Fifth in a Series: Pro-life Laws Under Attack
Continuing from our previous post, let’s look at some of the points made in Document 5 of the Plaintiffs. Our comments are in green for differentiation.
Point 1 says, …“the 6-week Ban will prohibit approximately 90% of the abortions currently performed in the Commonwealth. Furthermore, the Reason Ban makes it a crime to provide an abortion for a woman whose decision is influenced by either a diagnosis or the potential for a diagnosis of a disability, or the sex, race, color, or national origin of the embryo or fetus. Both Bans violate the Fourteenth Amendment to the United States Constitution, and will inflict irreparable harm on Kentuckians if they are allowed to take effect.”
If discovery were allowed, this claim would be challenged. What is ‘irreparable harm’ in this context? On the PubMed subsite of the National Center for Biotechnology Information, it is stated:
Since estrogen, which increases breast cancer risk, is secreted during the first half of pregnancy in order to stimulate breast growth, abortion at that time will expose the mother to high concentrations of estrogen when cells are undifferentiated. (In ER-positive breast cancer, cancerous cells receive their growth signals from the hormone estrogen.)
If Judge Hale were to search for information on the link between breast cancer and abortion, he would have a very hard time finding any association. Google has lined up the pro-abortion sources to answer this question through its “autofill” search results. That is what happens when a single search engine becomes dominant.
However, the National Right to Life website offers many articles to confirm the fact.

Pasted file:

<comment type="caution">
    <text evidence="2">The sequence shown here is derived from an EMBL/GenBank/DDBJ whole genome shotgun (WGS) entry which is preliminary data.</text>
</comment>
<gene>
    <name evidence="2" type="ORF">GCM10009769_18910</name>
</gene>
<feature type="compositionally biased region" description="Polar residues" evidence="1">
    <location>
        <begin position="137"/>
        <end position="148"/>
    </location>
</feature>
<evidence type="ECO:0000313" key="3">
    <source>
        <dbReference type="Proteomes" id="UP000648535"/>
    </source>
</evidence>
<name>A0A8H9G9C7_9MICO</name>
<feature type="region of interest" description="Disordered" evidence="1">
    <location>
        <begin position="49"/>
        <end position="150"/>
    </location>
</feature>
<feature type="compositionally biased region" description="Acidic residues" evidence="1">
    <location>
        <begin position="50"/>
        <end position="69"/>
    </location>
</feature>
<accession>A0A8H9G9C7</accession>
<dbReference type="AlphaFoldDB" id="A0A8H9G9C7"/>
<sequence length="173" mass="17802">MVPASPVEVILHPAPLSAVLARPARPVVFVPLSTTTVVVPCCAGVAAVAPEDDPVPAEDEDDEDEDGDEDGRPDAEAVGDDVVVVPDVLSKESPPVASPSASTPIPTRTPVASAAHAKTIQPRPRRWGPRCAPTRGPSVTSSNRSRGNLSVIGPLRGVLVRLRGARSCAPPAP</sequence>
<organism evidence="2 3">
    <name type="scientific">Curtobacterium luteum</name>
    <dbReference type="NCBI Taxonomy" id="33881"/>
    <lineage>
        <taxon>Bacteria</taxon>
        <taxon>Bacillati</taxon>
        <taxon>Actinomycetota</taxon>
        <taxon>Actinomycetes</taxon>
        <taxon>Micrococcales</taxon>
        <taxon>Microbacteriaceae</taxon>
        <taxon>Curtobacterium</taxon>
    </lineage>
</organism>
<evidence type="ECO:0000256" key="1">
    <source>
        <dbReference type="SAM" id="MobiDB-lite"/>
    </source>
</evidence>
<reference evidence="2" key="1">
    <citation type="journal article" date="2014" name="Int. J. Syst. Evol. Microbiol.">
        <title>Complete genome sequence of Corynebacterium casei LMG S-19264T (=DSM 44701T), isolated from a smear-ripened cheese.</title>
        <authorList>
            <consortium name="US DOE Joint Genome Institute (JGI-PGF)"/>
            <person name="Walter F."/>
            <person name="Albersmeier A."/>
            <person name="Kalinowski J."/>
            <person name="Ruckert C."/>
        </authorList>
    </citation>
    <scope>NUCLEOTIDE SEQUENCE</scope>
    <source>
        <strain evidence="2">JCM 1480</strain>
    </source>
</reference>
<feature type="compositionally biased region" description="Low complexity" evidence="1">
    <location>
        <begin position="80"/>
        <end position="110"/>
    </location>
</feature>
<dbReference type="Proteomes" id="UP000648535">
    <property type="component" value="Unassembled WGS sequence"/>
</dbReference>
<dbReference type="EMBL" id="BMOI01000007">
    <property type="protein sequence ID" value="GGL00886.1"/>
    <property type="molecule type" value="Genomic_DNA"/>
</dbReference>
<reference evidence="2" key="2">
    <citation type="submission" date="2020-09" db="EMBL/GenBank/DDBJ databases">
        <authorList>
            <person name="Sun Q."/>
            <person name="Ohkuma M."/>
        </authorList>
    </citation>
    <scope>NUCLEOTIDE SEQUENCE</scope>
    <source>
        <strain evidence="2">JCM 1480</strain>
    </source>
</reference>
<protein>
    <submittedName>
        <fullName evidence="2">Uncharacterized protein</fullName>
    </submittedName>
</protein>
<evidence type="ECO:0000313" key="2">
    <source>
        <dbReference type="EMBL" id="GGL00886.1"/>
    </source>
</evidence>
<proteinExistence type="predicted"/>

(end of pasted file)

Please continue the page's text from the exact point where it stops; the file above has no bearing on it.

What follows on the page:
Breast cancer is irreparable harm, and so is the devastating experience of aborting ones own child. The recent decision to have a woman view an Ultrasound of her fetus, if she desires to, by the Sixth Circuit Appeals Court stated, in part:
As was argued in a related case (Gonzales v. Carhart), the woman must live with her decision, and since it is an established fact that some women come to regret their abortion, experiencing depression and more, the importance of informed consent is incumbent upon the provider.
In Doc 5, Point 27 states: Legal abortion is one of the safest medical procedures in the United States, and is substantially safer than continuing a pregnancy through to childbirth.
What would discovery bring to light?
Point 51 says, If a woman is forced to continue a pregnancy against her will, it can pose a risk to her physical, mental, and emotional health, and even her life, as well as to the stability and wellbeing of her family, including her existing children.
Again, discovery would bring to light the immense, documented damage that abortion does to women physically and emotionally, and to her ‘existing children’. (Was that a slip of the tongue?)
Finally, Plaintiffs asked the Court:
A. To immediately issue a temporary restraining order (TRO) and/or preliminary injunction, and a permanent injunction, restraining Defendants, their employees, agents, and successors in office from enforcing the Act.
B. To enter a judgment declaring that the Act violates the United States Constitution.
C. To award Plaintiffs their attorneys’ fees and costs pursuant to 42 U.S.C.-1988.
D. To grant such other and further relief as the Court deems just and proper.
Despite Kentucky’s objections, the TRO was approved by Judge Hale on March 15, a day after the Heartbeat bill passed the Kentucky Legislature.